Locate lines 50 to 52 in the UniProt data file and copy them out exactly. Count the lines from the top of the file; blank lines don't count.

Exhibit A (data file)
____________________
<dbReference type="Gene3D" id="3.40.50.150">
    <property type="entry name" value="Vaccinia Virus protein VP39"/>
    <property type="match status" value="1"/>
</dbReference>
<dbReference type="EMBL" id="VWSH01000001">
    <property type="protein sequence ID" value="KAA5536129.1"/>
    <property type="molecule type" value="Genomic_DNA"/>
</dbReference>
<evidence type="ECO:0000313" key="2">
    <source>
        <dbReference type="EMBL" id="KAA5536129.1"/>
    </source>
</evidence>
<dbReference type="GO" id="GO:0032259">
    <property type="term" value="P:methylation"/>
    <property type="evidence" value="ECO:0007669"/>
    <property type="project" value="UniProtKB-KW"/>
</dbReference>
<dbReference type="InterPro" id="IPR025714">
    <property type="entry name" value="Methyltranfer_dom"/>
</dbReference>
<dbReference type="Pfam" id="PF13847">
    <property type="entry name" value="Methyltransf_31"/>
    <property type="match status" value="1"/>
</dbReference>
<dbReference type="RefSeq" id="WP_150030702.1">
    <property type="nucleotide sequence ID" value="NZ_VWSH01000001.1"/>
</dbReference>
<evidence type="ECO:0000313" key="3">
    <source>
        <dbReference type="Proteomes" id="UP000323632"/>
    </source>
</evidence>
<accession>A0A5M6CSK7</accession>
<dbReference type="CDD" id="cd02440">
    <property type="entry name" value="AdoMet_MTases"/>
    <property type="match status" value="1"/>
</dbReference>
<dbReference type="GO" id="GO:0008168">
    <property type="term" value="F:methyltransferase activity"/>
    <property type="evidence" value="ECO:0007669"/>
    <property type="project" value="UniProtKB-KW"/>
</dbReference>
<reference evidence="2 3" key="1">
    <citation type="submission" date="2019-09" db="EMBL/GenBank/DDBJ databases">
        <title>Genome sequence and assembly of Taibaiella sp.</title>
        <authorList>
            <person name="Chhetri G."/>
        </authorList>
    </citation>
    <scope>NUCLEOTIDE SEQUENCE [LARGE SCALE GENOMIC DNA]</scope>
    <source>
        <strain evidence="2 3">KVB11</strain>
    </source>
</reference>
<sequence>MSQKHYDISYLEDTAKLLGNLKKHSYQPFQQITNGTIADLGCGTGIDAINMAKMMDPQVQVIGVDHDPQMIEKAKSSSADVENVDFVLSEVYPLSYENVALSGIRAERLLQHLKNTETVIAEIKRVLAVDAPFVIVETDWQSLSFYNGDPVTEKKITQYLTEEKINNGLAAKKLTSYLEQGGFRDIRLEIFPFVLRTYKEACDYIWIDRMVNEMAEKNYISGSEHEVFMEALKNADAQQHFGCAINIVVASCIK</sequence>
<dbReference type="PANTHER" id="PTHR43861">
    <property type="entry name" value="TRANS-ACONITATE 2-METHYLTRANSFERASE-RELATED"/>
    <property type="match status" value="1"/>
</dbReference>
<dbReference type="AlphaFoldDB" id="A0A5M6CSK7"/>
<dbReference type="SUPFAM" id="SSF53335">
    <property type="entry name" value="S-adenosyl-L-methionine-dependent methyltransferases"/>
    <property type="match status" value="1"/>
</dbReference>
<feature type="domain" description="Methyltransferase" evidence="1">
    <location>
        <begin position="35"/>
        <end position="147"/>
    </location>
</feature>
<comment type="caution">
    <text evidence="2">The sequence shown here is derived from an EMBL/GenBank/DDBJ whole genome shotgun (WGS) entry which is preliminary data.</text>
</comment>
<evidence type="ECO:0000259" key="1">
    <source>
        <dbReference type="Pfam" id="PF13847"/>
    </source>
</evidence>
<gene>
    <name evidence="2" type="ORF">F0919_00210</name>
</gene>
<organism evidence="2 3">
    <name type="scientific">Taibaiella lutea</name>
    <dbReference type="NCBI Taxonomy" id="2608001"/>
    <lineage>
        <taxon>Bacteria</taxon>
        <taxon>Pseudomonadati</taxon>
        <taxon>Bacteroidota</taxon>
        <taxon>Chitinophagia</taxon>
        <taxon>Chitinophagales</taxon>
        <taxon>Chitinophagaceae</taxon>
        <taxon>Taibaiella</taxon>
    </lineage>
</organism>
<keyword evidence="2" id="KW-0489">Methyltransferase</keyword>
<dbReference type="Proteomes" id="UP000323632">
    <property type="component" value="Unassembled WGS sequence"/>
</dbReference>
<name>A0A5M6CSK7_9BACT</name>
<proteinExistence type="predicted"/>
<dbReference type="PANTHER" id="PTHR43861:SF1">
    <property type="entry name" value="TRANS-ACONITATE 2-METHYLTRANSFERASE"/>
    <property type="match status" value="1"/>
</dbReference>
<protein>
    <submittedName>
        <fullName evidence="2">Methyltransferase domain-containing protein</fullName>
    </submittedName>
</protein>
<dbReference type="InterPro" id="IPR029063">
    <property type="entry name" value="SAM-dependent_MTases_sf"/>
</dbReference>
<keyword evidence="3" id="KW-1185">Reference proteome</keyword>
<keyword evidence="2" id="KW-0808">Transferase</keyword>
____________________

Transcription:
    </citation>
    <scope>NUCLEOTIDE SEQUENCE [LARGE SCALE GENOMIC DNA]</scope>
    <source>